Not Proven: Introducing a Third Verdict

31 Pages Posted: 2 Dec 2011 Last revised: 9 Jan 2012

Date Written: 2005


Verdicts other than guilty and not guilty are exceptional in American criminal law, yet some legal systems routinely use more than two verdicts. In Scotland, judges and juries in criminal trials choose from three verdicts: guilty, not proven, and not guilty. Not proven and not guilty are both acquittals, indistinguishable in legal consequence but different in connotation. Not guilty is for a defendant the jury thinks is innocent; not proven, for a case with insufficient evidence of guilt. One verdict announces "legally innocent" and thus exonerates. The other says "inconclusive evidence" and fails to exonerate or even stigmatizes.

The American verdict of not guilty covers both of these grounds for acquittal. The jury that thinks a defendant is truly innocent has no means of conveying that message. For the jury that considers the charge unproved but does not want to assert factual guilt or innocence, no verdict speaks only to proof. The two-verdict system, or any other verdict system for that matter, limits the jury's speech. Reasons could be given for obscuring the verdict: one might say a two-verdict system maintains the presumption of innocence and prevents social stigma for unproven charges. As shown in this Comment, a two-verdict system secures neither of these advantages. With a high standard of proof, such as beyond a reasonable doubt, the public will know that some defendants are being acquitted because of insufficient evidence, not because of actual innocence. With that knowledge, the public will see the acquittal in a two-verdict system as stigmatizing and tarnishing, and no well-intentioned decree can change that fact. Once this stubborn reality of tarnishing acquittals is recognized, the arguments for a two-verdict system lose their force.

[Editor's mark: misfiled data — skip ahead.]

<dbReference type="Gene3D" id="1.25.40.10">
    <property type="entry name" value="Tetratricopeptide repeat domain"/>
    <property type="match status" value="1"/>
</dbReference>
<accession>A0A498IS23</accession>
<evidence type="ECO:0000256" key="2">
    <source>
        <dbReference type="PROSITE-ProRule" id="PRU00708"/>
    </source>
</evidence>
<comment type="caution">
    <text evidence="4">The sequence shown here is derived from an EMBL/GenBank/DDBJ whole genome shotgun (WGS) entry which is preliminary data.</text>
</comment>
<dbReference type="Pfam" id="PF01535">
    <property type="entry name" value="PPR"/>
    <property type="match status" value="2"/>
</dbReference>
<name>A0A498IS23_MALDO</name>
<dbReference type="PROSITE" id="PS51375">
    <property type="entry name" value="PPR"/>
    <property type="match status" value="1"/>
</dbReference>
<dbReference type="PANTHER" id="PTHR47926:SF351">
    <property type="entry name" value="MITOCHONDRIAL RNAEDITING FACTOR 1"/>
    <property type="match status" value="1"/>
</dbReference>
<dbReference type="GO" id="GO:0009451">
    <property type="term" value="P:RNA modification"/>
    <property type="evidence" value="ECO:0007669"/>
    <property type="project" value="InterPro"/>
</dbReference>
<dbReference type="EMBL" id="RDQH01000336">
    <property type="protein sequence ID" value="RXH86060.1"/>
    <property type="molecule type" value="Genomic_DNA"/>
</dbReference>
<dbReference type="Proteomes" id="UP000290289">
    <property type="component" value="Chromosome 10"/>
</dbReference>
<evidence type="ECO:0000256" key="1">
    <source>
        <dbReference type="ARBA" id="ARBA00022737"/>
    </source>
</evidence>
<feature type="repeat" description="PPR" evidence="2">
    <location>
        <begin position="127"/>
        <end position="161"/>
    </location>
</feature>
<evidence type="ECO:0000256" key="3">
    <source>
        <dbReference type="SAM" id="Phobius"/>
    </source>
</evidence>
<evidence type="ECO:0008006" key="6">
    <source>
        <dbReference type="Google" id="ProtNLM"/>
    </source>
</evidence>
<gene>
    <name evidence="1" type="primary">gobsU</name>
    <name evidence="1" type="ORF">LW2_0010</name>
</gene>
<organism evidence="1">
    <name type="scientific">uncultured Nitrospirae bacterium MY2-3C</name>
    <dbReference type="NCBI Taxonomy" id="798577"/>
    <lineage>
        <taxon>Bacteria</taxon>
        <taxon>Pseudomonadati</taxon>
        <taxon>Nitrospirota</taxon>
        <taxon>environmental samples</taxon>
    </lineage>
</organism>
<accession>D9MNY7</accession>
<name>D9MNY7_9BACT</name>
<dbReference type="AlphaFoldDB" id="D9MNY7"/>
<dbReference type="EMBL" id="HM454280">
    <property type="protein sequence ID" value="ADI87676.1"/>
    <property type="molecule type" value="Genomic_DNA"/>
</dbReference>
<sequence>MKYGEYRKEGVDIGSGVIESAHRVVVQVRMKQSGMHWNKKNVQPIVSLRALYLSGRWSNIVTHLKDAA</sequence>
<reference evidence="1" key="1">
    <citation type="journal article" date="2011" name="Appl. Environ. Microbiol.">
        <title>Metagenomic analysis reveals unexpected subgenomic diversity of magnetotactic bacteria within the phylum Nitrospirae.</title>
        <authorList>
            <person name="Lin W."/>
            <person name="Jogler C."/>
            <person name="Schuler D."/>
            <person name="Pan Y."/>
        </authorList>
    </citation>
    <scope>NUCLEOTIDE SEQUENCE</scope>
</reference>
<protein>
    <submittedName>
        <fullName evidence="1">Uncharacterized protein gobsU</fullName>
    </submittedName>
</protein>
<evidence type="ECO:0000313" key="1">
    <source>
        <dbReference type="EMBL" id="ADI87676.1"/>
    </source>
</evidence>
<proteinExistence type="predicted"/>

This Comment proposes introducing a verdict patterned after Scotland's not proven. Part I surveys legal systems that have more than one kind of acquittal available to most defendants. Part II proposes a not proven verdict for the United States. Part III analyzes consequences of introducing this verdict, such as more information, more acquittals, and more stigma.

Keywords: verdict, probable guilt, Scottish verdict, Scottish law, information, acquittal, wrongful conviction, exoneration, stigma, comparative law, signaling, lemons

JEL Classification: K14

Suggested Citation

Bray, Samuel L., Not Proven: Introducing a Third Verdict (2005). University of Chicago Law Review, Vol. 75, No. 1299, 2005, Available at SSRN:

Samuel L. Bray (Contact Author)

Notre Dame Law School ( email )

P.O. Box 780
Notre Dame, IN 46556-0780
United States


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